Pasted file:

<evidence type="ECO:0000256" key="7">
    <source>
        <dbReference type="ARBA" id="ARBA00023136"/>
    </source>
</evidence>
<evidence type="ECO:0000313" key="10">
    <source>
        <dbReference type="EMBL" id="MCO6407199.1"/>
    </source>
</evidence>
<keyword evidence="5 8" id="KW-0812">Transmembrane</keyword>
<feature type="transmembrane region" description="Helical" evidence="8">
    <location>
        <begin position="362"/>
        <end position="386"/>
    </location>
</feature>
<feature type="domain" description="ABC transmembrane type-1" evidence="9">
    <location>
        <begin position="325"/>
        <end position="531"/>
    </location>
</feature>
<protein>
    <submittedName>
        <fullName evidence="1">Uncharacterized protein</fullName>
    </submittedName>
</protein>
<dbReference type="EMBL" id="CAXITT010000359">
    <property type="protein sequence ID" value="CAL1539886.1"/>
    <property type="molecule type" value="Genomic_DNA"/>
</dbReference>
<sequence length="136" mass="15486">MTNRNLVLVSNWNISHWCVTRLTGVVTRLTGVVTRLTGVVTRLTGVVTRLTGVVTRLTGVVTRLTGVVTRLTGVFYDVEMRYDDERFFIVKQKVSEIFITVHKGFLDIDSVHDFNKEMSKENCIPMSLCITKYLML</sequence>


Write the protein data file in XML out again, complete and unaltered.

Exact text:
<evidence type="ECO:0000256" key="7">
    <source>
        <dbReference type="ARBA" id="ARBA00023136"/>
    </source>
</evidence>
<evidence type="ECO:0000313" key="10">
    <source>
        <dbReference type="EMBL" id="MCO6407199.1"/>
    </source>
</evidence>
<keyword evidence="5 8" id="KW-0812">Transmembrane</keyword>
<feature type="transmembrane region" description="Helical" evidence="8">
    <location>
        <begin position="362"/>
        <end position="386"/>
    </location>
</feature>
<feature type="domain" description="ABC transmembrane type-1" evidence="9">
    <location>
        <begin position="325"/>
        <end position="531"/>
    </location>
</feature>
<protein>
    <submittedName>
        <fullName evidence="1">Uncharacterized protein</fullName>
    </submittedName>
</protein>
<dbReference type="EMBL" id="CAXITT010000359">
    <property type="protein sequence ID" value="CAL1539886.1"/>
    <property type="molecule type" value="Genomic_DNA"/>
</dbReference>
<sequence length="136" mass="15486">MTNRNLVLVSNWNISHWCVTRLTGVVTRLTGVVTRLTGVVTRLTGVVTRLTGVVTRLTGVVTRLTGVVTRLTGVFYDVEMRYDDERFFIVKQKVSEIFITVHKGFLDIDSVHDFNKEMSKENCIPMSLCITKYLML</sequence>